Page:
P.J. Fleck, dressed in a Western Michigan windbreaker and carrying a cup of coffee, stormed through the entrance of the Macomb Dakota auditorium with a sense of pride, preparing to give out the first speech of the morning Friday at the Sound Mind Sound Body football camp.
Fleck, hired by the Broncos in December 2012 as the youngest coach in the FBS, has quickly changed the culture of the program in a positive way, on pace to earning the top-ranked recruiting class of the Mid-American Conference for the second straight year.
Fleck, 34, began the speech by telling campers that the word “elite” gets floated around WMU, because according to Fleck, good is only for average people.
Fleck then asked the players to raise their hands if they knew everything about their great-great grandfather, which provided little to no response. When the majority of the group knew nothing about the life of their great grandfather, almost everyone shot up their hands about their grandfather.
Zeroing in on the players who didn’t have their hands raised on their grandfather, Fleck said the reason for that is because he was just average, telling them to find a reason for their future grandkids to remember them. Find a way to not be average.
“I can tell you not much about my own father, but I refuse to be average,” Fleck said. “Because one day my great-great-great-great-great grandkids will know who P.J. Fleck was. Find your how, separate yourself from everyone else.”
Passing down the microphone to fellow MAC coach Dino Babers of Bowling Green in order to catch a flight to Northwestern, Fleck left the high school feeling grateful that he had the opportunity to influence lives, even if it was for only a couple of minutes.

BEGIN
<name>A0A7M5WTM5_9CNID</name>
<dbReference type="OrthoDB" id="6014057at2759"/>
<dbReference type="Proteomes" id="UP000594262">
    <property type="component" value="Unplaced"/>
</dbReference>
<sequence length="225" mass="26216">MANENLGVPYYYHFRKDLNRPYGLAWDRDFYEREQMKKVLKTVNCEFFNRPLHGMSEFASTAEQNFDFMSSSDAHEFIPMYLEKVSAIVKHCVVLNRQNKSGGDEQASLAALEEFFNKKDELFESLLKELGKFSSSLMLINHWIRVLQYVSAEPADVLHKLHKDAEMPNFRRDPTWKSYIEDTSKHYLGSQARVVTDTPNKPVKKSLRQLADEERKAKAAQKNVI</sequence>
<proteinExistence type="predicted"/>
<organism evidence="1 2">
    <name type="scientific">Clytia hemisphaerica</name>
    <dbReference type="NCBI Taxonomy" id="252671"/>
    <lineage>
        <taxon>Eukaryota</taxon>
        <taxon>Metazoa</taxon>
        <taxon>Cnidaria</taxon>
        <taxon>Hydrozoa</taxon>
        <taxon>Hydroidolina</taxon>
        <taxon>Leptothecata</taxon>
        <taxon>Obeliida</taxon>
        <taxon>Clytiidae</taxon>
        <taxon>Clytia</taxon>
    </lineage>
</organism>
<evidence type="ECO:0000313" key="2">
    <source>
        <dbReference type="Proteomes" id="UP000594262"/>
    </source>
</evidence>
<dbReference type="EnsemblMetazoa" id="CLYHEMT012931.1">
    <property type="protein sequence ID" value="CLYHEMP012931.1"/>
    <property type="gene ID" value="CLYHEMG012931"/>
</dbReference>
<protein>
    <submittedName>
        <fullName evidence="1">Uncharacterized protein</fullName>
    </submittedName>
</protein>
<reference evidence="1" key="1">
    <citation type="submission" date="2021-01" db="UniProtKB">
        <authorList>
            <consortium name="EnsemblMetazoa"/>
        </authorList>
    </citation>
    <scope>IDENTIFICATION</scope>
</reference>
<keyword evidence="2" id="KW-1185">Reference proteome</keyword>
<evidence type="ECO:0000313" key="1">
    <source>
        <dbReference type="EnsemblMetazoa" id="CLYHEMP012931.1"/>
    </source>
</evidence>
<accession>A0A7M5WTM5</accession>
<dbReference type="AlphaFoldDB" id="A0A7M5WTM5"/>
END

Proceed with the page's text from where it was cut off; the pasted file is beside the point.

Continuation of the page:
“Not everybody is going to hear the message the same way, but that’s not for you to judge,” Fleck said. “If you can inspire one kid to be a better athlete, better person, better friend, better son, then that’s all you can do.”
■ Meyer talk: For Ohio State coach Urban Meyer, the hardest speech to give is when the audience doesn’t care about what’s being said. He said in his speech that he hopes the high schoolers learn to be part of the solution and not the problem.
“I can’t stand kids that are part of the problem, but we have a lot of fix-its this year, ” Meyer said. “That’s who I am because I witnessed it, and this year I like to share that success because we had a lot of players who fixed the problems.
“We were not very good at the beginning of the season, but at the end we were. How? We had kids who were part of the solution.”